UK: MOTOR MOUTH - Beaming into suburbia.

UK: MOTOR MOUTH - Beaming into suburbia. - MOTOR MOUTH - Beaming into suburbia - Once the confident outsider, BMW man is now top dead centre of the mainstream.

by STEPHEN BAYLEY.
Last Updated: 31 Aug 2010

MOTOR MOUTH - Beaming into suburbia - Once the confident outsider, BMW man is now top dead centre of the mainstream.

Although I once owned a lot of striped shirts, Turk's head cuff links and blue suits, I have never actually owned a BMW. One reason for this was the style of the salesmen: BMW's brilliantly crisp and professional showrooms (consistent investment in which did so much to enhance its corporate identity) tended to cultivate a supercilious style of what we now dumb-up to 'sales executive'.

So one happy day in 1985 when I walked acquisitively into BMW Park Lane with a blank cheque and was given in return a bit of lip, I bought an Audi instead.

In those days, central London Audis came from a garage in bohemian Chelsea's Sloane Square rather than a swanky Mayfair showroom.

Looking back, I realise I had made a life-stage decision.

By the mid-eighties BMW Man was already in danger of being stereotyped.

In the trinity of the German motor industry, Mercedes Benz had a plutocratic, if not positively elderly, ownership profile while Audis were stigmatised as Volkswagens in drag, favoured by Belgian commercial travellers, not yet noticed by style conscious technophiles. BMW, on the other hand, had clearly identified itself as the choice of the cuff-thrusting professional, the prosperous outsider who appreciated technology and knew how to exploit it and, hence, tended to drive like a prat, something both reflected and directed by WCRS's cool but cocky advertising. Fifteen years on, BMW is being squeezed by a rejuvenated Mercedes and an Audi range dense with both discreet style and technical innovations.

The squeeze has made BMW more bland, more cautious.

It is a truism of marketing that, like the ophthalmological phenomenon known as 'the persistence of vision', image remains long after the event that defined it has ceased to be current. In terms of iconography, a BMW is professional aspirations articulate. But the one certain thing about taste is that it changes. While once mere knowledge of the existence of BMW was enough to categorise you as a social mountaineer, now you find BMWs parked in some very unlikely postcodes by people who drive wearing Macs with the buttons done up. In winning the middle-class sales battle.

BMW may be in danger of losing the image war.

I think there have always been some weak points in the BMW substance.

I had my second worst highway experience ever in a first generation BMW M5. Tackling the Elephant and Castle at a speed which would have allowed a very safe margin in my Audi, the 'sporty' M5 flicked murderously and had us going backwards toward the Borough. But it did have a superb engine.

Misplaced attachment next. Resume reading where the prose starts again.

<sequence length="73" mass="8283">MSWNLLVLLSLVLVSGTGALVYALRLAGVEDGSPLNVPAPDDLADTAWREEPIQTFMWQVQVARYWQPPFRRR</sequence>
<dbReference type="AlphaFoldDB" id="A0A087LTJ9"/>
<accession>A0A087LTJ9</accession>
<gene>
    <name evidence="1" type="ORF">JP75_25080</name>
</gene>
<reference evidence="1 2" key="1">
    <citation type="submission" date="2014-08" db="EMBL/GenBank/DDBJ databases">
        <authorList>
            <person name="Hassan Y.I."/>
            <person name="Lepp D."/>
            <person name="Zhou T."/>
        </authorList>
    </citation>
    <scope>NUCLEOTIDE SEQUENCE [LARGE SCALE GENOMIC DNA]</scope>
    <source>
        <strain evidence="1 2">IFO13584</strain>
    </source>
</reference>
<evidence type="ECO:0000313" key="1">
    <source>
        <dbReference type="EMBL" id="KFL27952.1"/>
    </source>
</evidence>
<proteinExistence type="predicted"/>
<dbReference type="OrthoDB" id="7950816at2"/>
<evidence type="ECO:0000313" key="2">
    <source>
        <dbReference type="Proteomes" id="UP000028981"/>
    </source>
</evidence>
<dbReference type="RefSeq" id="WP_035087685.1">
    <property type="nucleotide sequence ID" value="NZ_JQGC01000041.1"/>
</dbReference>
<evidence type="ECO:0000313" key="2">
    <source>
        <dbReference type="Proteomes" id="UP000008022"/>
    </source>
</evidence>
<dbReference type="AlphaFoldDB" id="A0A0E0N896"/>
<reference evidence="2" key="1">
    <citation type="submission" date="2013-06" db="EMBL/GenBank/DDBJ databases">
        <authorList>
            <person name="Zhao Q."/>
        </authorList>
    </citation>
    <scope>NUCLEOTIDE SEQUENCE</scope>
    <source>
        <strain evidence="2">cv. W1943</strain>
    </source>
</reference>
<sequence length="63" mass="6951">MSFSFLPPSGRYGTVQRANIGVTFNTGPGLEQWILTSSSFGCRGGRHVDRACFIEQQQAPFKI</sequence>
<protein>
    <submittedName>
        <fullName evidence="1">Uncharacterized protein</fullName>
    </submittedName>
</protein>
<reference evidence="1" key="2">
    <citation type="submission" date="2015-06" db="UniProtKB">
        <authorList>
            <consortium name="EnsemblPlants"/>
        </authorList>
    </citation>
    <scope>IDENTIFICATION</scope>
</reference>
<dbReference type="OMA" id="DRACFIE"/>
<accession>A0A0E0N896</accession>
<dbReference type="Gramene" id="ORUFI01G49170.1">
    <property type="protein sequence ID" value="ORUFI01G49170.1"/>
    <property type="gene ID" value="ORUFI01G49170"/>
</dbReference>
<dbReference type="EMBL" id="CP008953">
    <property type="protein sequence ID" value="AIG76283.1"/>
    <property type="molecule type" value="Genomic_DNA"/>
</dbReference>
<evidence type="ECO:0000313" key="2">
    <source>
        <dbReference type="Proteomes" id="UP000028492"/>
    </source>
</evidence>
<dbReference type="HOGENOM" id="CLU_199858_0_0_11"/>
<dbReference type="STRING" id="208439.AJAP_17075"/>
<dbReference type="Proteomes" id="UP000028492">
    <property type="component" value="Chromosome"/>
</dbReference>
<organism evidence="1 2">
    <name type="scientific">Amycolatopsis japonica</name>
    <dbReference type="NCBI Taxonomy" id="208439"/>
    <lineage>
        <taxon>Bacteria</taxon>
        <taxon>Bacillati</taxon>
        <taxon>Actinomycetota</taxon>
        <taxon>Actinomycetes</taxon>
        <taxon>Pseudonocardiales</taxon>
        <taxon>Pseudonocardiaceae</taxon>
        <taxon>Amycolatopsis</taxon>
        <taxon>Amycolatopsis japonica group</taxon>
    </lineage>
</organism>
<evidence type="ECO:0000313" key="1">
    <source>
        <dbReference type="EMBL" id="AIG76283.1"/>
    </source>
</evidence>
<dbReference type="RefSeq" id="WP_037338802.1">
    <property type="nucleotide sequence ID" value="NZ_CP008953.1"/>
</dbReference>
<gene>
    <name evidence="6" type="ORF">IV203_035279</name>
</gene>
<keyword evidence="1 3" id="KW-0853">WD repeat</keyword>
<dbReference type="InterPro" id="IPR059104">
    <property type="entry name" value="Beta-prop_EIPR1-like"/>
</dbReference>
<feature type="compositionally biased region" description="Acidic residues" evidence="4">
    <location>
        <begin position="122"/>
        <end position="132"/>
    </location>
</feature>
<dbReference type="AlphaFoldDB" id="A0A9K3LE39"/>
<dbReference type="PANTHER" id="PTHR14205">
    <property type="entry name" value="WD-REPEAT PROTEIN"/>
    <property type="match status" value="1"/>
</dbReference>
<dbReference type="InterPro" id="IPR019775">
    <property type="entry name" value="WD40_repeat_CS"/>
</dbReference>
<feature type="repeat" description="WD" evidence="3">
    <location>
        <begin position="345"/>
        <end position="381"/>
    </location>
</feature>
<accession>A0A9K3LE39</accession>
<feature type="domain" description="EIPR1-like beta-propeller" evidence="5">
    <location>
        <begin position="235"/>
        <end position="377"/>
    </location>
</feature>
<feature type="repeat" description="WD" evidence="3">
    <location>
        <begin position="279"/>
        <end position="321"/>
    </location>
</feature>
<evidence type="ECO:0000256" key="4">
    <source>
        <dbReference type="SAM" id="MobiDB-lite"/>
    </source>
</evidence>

The current advertising for the brand new BMW 3-series emphasises the idea of biological evolution, a cautious millennial theme that's popping up all over the place. The 3-series is the essence of the BMW phenomenon, what in more innocent carburettor-fed days used to be called a 'sports saloon'. Indeed, the evolution is clear. In 1966 BMW created the 1600-02 which evolved into the ineffable 3-series in generations born in 1975, 1982, 1990 and 1998.

Nearly seven million cars in all. In some territories and years BMW 3-series sales rival the Opel Astra and little else need to be said to illuminate the identity crisis facing not just BMW, but of BMW man. Whisper suburban.

So, with the latest 3-series in view and in mind, whither the 'sports saloon'? The new car is a fine, if deeply conservative, exercise in industrial sculpture, beautifully made, flawless ergonomically and good to drive in that characteristic me-first way BMW man has.

Yet today BMW is not only being jostled by Mercedes Benz and Audi at the top, it is being nibbled by Volkswagen and Ford at the bottom. While it is certain that a Golf does not excite the same itch to consume as a BMW, in pure design and dynamic terms the new Ford Focus may be an even better (and certainly much more surprising) car than the 3-series. And that's not something you would have said about a '69 Escort vis-a-vis a 2002.

BMW 3-series

COSTS from £19,745 to £28,145 but options could add 30%

PROFILE the fifth generation of a classic sports saloon with superb engineering, flawless finish and an image that suits publisher John Brown, designer Caroline Charles and celebrity chef Simon Hopkinson.

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